(2 Corinthians 2:4-11) For I wrote you out of great distress and anguish of heart and with many tears, not to grieve you but to let you know the depth of my love for you. If anyone has caused grief, he has not so much grieved me as he has grieved all of you, to some extent--not to put it too severely. The punishment inflicted on him by the majority is sufficient for him. Now instead, you ought to forgive and comfort him, so that he will not be overwhelmed by excessive sorrow. I urge you, therefore, to reaffirm your love for him. The reason I wrote you was to see if you would stand the test and be obedient in everything. If you forgive anyone, I also forgive him. And what I have forgiven--if there was anything to forgive--I have forgiven in the sight of Christ for your sake, in order that Satan might not outwit us. For we are not unaware of his schemes."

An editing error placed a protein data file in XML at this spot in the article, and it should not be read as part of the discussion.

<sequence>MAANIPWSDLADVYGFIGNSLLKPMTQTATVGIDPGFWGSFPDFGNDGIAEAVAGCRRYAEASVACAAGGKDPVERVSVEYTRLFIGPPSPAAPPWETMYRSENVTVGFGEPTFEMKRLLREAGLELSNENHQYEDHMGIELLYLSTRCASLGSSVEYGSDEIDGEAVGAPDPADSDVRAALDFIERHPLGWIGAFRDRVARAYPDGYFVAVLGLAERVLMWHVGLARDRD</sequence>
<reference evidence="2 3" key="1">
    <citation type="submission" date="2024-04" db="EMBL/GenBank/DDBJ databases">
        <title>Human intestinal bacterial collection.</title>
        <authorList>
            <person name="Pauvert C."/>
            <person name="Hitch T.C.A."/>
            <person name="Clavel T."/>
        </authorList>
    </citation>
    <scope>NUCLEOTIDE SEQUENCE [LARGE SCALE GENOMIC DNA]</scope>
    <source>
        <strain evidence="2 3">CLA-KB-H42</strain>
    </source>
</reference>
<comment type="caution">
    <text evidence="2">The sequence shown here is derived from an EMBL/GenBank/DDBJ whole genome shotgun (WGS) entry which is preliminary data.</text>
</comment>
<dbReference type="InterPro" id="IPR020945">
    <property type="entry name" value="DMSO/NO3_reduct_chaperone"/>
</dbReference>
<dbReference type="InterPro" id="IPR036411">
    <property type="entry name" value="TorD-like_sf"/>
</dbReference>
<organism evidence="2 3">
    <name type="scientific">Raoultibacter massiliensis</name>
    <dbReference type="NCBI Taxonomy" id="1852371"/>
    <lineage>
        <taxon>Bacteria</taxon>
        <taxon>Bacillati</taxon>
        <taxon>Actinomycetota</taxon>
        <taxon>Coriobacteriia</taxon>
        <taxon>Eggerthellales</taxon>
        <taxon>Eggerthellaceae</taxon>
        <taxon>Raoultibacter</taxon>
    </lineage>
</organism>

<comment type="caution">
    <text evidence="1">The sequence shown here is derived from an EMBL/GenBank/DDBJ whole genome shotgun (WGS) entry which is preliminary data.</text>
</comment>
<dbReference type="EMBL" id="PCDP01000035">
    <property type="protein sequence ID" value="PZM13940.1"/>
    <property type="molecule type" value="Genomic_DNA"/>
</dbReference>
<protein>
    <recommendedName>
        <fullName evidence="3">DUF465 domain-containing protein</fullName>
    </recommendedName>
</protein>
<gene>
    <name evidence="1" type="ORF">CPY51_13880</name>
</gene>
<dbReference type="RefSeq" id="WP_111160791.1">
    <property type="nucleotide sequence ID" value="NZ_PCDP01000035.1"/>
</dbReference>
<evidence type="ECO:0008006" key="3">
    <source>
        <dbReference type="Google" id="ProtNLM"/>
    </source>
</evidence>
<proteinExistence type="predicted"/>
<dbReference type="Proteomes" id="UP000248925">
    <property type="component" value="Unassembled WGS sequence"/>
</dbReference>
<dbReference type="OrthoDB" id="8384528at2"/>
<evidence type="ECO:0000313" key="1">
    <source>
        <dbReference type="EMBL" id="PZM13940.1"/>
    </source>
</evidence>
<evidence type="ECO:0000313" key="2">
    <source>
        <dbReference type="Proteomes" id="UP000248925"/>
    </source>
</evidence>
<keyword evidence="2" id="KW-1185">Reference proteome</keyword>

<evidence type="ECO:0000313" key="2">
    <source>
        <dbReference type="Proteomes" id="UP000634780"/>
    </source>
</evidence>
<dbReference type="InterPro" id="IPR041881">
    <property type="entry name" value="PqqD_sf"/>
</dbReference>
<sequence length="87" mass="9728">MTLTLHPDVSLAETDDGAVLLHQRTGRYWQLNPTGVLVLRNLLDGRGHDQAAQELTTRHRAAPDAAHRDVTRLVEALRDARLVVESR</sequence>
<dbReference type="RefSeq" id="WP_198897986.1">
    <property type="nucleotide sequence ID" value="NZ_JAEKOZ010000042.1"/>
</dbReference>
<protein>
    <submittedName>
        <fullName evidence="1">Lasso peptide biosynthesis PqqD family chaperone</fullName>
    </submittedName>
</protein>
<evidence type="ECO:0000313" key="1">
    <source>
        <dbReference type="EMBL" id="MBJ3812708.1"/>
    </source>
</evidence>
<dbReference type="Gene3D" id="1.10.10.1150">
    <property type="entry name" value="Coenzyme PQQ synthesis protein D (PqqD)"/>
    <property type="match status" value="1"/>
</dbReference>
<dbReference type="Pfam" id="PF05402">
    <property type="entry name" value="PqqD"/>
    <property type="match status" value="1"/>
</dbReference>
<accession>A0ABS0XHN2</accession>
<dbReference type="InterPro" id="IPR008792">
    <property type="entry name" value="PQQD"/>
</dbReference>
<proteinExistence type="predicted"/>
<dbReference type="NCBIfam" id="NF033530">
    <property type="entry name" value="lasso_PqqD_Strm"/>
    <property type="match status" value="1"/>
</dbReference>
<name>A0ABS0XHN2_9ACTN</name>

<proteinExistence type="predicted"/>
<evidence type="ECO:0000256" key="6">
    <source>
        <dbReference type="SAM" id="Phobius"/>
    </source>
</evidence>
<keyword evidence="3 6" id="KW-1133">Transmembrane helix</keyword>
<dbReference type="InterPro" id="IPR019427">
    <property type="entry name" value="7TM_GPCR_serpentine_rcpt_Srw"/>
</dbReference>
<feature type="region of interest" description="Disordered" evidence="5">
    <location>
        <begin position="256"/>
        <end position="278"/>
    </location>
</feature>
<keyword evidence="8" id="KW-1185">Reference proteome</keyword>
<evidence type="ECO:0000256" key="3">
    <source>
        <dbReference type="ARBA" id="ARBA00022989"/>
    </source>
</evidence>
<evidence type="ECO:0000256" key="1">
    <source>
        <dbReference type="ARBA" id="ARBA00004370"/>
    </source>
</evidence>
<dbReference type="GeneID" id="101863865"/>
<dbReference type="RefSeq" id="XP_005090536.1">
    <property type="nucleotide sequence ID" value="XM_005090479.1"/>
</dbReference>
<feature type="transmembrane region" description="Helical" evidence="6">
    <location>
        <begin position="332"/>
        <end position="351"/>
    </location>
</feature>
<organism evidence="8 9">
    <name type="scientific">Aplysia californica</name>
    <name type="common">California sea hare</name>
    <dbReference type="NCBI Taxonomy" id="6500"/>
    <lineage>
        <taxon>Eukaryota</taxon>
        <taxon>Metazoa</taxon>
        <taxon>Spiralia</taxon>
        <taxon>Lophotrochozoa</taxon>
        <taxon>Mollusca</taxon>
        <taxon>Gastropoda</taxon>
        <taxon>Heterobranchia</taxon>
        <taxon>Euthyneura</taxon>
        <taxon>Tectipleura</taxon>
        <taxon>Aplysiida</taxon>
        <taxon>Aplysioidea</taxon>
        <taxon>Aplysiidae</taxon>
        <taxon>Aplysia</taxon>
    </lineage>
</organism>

Time fails me to share about Peter who was restored fully after a bold, public, rejection of Jesus. The failure simply demonstrated that God invades humans who are frail. Peter's life reflected failure, but his life also, and more predominantly, reflected brilliant obedience that resulted in his ultimate martyrdom for Jesus! Or Elijah, who failed miserably and ended his days outside of the treasured promised land for disobedience in not anointing the two kings God told him to, and wallowing in self-pity. (1 Kings 19:15-16) I could also bring up Moses, who failed horribly during his life. He too, was prevented access to die in the treasured Promised Land. (Numbers 20:11-12) "Then Moses raised his arm and struck the rock twice with his staff. Water gushed out, and the community and their livestock drank. But the LORD said to Moses and Aaron, 'Because you did not trust in me enough to honor me as holy in the sight of the Israelites, you will not bring this community into the land I give them.' " Interestingly, because of Grace brought by Jesus, both of these Old Testament examples were restored to the full Promises of God when Jesus invited them to the Mount of Transfiguration!